Tuesday, June 14, 2011

Tomato Trellises - Trial and Error

I thought I'd do a quick post on my tomato trellises. Part of me wishes I had purchased those fancy folding tomato cages, but alas, I just can't justify the expense. Of course I could always make my own out of concrete enforcement wire but then there's the issue of finding a place to store all of those bulky cages during the winter months.

Last year, all of my tomatoes were trained using metal wire stretched horizontally along a series of 5 ft poles. The vines are attached to the wire using plastic clips or Velcro tape and as the vines grow, you just stretch another wire about 10 inches above the last.

The main advantage to this setup is that it's relatively simple and inexpensive. The major downside, in my experience, is that it's just not strong enough to handle the weight of beefsteak tomatoes - the wires easily sag and the poles bend over under the stain. However, it seems to hold up just fine for cherry tomatoes, which is what I'm using this method for this year.

I had two 5 ft metal poles left over from last year so I decided to rig up a different kind of trellis. I attached a length of steal conduit (also something I had lying around) to the top of each pole and will train the tomatoes with strings tied to the top and attached to the vines using plastic chips or Velcro tape. The conduit's rigidity should prevent the vines from sagging and additional strings can be applied as the vines branches off.

I wouldn't call this method revolutionary but I have feeling that it's popular among gardeners because it's simple and works relatively. The only major downside I can think of to the one I put up is that at a height of 5 ft, the poles are just not tall enough. Some of last year's vines grew over 10 ft long. I'll have to decide whether to trim the vines to a reasonable height or allow them to loop over the top.

Lastly, here's the latest trellis I built applying the string method. Standing 7 ft tall, I think this height should be adequate to handle even the most aggressive vines.

Here's a slightly different angle. I decided to plant my tomatoes in a zigzag pattern to make the most of the bed. Hopefully next year's tomato bed will be bit wider so that I can fit a double row.

And here's a close up view of the tomato clips I use. I love them. They are really sturdy and the best part about them is that they are reusable.


  1. With the string method, just leave an extra 3-5 feet at the top, when the vines reach the top, untie the string and gently lower the vine a foot or so, then re-tie the string.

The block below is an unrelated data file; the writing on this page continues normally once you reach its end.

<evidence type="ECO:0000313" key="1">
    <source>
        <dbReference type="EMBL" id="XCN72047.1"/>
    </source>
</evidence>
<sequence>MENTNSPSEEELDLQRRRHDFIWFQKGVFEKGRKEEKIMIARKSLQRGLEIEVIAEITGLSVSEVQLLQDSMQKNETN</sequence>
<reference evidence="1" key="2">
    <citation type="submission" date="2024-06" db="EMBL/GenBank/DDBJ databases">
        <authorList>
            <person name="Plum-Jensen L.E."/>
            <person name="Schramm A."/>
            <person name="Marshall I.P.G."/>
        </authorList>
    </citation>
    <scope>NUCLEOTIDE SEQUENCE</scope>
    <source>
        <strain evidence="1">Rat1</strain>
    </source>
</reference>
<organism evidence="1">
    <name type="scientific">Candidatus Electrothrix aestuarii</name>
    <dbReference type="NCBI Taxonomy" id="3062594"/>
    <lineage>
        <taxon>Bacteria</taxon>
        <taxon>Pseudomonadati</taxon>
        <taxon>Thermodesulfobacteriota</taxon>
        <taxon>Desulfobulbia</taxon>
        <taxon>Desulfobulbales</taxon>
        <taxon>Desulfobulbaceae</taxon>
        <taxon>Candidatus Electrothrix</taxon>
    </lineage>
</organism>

As an added bonus, the vine, now in contact with the ground, will root and increase vigor.

  2. Have you tried the Florida weave method? I did this last summer and it worked pretty well.

  3. It looks great. I do love my tomato cages though. I'm thinking in a couple of weeks they will gt out of hand though as I don't prune the tomatoes. I'll have to go through and remove a lot of foliage.

  4. I love those clips. Where did you purchase them from?

  5. So glad you shared this as I too am trying the string method but this is also against a trellis I can tie to for support when needed. The clips are great and will have a look for them up here. I wasn't sure what you were tying the string to at the bottom so thanks for that close up last shot.

    The folding tomato cages are wonderful looking but like yourself..can't justify that.

    Liked Eric's advice re lowering the plant for added vigor later.

    Healthy looking tomato plants! wow.

  6. You can buy the clips at Johnny's. Eliot Coleman uses them in his greenhouses.

  7. You could always just leave bulky tomato cages outside over the winter. I think they'll fare just fine.

  8. You could always just leave bulky tomato cages outside over the winter. I think they'll fare just fine.

  9. You could always just leave bulky tomato cages outside over the winter. I think they'll fare just fine.

  10. Eric, great idea! I was thinking the same thing but didn't know how tricky it would be since I only pull off the first 4 or 5 suckers atthe bottom and allow the rest to branch off. I guess we'll soon fine out!

    Funkbunny - you've peaked my curiosity. Now I'll have to do some googling.

    Laura - like Elizabeth said, it got them from Johnny's. They are reasonably priced and are very sturdy.

  11. I'm so glad to have found your blog. I've been gardening for just 4 yrs. & will definitely enjoy reading & seeing your garden!

  12. Nice trellises. Next year think about investing in the TTT's if these new systems leave anything to be desired, so far I am loving them for one major reason: ease of use. I think I may get more next year to use on the cukes and beans as well.

  13. I think you are going to have great success with that current setup. I did Florida Weave last year and the wind shredded my plants - although if you aren't in a hurricane/Nor'easter part of the country it might work for you.

  14. Thise are indeed some good looking (and expensive!) tomato cages in the link. I'm sure they're worth it for the smaller home gardener but with 30 tomato plants, we'd be out $500, plus shipping of at least $100... It would certainly take some time to recoup your cost.